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TEM images and SAED patterns of Co nanowires. Z. Ye, H. Liu, Z. Luo, H.-G. Lee, W.Wu, D.G. Naugle, and I. Lyuksyutov. Thickness dependence of the microstructures and magnetic properties of electroplated Co nanowires. Nanotechnology 20 (4), 045704 (2009) (8 pp).  [Abstract]  [PDF] 

AAO template. Y. Bisrat, Z.P. Luo, D. Davis and D. Lagoudas. Highly ordered uniform single-crystal Bi nanowires: fabrication and characterization. Nanotechnology 18 (39), 395601 (6 pp) (2007).  [Abstract]  [PDF]

SEM images of Sn nanowires. Chien-Chon Chen, Y. Bisrat, Z.P. Luo, R.E. Schaak, C.-G. Chao, and D.C. Lagoudas. Fabrication of single-crystal tin nanowires by hydraulic pressure injection. Nanotechnology 17 (2), 367-374 (2006).  [Abstract]  [PDF]

  

  

  

Outreach 

  

What is microscope resolution?

 

A microscope resolution is the shortest distance between two image points that can be distinguished using the microscope. If there are no aberrations, the theoretical resolution is defined as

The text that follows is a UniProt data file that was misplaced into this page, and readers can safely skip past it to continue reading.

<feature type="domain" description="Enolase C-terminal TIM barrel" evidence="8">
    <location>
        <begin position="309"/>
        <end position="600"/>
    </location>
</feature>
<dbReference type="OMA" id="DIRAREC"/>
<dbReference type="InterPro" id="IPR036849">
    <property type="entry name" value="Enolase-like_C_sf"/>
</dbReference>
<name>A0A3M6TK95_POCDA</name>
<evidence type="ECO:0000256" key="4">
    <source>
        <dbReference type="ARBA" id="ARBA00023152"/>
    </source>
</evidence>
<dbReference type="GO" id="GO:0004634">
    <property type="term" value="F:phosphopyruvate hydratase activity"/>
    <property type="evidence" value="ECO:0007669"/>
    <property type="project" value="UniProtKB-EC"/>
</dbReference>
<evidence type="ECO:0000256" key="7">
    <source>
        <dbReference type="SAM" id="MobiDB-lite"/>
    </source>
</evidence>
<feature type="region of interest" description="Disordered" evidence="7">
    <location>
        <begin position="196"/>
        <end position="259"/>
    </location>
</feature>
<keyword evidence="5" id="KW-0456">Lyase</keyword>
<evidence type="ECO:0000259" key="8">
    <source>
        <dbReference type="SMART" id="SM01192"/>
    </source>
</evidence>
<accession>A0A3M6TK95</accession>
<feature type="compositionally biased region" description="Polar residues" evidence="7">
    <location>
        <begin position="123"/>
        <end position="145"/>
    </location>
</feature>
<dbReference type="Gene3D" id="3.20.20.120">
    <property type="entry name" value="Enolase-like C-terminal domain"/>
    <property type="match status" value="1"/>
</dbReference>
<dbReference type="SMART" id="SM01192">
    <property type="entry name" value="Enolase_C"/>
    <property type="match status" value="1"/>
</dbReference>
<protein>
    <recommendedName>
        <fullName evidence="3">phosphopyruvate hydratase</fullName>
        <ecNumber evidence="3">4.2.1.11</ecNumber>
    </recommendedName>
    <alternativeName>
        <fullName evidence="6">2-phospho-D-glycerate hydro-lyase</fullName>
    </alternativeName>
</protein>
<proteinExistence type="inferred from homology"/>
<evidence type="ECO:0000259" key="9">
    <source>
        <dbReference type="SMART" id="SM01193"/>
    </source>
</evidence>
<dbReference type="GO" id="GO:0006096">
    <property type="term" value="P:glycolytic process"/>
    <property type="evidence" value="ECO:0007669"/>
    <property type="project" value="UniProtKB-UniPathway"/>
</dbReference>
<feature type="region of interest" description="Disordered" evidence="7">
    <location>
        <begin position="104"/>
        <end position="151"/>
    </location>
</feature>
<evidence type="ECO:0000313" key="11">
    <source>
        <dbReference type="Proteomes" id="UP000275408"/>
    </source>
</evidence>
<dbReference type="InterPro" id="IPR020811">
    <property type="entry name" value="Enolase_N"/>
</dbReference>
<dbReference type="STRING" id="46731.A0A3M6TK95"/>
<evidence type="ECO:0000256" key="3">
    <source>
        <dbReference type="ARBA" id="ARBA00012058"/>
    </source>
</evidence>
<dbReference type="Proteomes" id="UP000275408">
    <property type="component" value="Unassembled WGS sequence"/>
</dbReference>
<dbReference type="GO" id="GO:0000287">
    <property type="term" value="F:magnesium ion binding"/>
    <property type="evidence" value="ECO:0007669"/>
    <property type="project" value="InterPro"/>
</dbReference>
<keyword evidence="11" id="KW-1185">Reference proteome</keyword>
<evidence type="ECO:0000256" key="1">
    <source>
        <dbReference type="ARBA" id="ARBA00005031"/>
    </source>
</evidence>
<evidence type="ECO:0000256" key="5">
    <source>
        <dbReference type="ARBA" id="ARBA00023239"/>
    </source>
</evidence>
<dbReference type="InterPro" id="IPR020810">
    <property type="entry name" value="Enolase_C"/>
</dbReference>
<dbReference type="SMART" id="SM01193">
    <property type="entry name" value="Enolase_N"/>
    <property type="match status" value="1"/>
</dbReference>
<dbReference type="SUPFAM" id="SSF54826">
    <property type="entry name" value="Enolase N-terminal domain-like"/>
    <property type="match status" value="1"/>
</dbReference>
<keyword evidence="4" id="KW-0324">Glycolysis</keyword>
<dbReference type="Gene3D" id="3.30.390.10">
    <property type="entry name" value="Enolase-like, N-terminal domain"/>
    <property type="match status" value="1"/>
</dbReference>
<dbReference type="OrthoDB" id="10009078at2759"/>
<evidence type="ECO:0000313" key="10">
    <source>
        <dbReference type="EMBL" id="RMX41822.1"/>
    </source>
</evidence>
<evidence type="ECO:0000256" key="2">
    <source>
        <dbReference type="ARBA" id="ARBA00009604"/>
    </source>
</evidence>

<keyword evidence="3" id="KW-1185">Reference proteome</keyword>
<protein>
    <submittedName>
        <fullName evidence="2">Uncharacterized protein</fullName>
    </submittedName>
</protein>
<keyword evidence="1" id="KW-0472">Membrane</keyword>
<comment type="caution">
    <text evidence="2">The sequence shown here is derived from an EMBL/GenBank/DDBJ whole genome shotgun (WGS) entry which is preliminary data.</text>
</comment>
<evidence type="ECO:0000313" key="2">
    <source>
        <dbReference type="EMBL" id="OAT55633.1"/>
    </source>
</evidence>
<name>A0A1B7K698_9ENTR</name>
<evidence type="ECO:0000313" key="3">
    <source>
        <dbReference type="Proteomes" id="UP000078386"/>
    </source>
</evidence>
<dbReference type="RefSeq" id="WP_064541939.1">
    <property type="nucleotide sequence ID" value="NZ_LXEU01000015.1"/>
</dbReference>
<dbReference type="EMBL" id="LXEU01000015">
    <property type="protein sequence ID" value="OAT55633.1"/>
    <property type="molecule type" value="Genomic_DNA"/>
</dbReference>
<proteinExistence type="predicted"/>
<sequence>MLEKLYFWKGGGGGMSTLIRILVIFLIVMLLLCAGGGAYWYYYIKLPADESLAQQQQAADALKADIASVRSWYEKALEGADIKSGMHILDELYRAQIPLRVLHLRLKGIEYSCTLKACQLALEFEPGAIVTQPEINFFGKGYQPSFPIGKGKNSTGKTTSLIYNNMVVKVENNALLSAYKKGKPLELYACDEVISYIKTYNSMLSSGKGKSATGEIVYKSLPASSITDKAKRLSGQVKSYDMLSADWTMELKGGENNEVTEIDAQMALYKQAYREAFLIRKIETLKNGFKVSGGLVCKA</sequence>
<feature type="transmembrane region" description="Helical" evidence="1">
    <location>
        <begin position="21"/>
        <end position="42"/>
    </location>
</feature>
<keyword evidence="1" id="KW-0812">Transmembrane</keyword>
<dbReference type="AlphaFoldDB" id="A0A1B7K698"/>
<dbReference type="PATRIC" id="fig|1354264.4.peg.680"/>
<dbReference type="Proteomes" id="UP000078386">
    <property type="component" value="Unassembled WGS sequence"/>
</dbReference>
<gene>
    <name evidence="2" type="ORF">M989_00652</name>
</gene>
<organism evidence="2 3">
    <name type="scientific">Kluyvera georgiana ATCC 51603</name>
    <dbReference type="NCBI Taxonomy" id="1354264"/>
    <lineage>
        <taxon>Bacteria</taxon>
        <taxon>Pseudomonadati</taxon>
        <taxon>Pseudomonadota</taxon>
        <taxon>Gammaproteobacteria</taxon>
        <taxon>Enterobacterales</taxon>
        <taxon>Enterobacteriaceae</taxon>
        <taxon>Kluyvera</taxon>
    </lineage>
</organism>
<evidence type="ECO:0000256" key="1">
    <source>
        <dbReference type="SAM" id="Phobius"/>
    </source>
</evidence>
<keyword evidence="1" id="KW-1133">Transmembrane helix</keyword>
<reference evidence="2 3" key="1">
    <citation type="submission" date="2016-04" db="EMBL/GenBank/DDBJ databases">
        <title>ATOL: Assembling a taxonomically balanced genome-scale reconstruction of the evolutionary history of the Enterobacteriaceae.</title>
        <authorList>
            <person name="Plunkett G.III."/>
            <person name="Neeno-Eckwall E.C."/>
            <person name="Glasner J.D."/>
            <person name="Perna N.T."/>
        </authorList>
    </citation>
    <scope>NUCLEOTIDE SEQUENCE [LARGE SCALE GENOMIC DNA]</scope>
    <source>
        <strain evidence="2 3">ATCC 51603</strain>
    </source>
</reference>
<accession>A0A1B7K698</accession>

λtheory = λ/β,

where l is the wavelength and b is the semiangle of collection  of the lens. A higher (or better) resolution refers to a shorter distance r.

  

Why do we need electron microscopy?

 

Electron wavelength is much shorter than others to achieve higher resolution. The wavelength of visible light is about 380 - 740 nm, and X-ray of Cu Ka, 0.154 nm. However, the electron wavelength is 0.01220 nm at 10 kV (SEM), 0.00370 nm at 100 kV (TEM), and 0.00251 nm at 200 kV (TEM).

Beside, due to the strong interactions of the high-energy electrons with the specimen, it is possible to get structural information as well as chemical composition from small areas.

  

Resolution Examples

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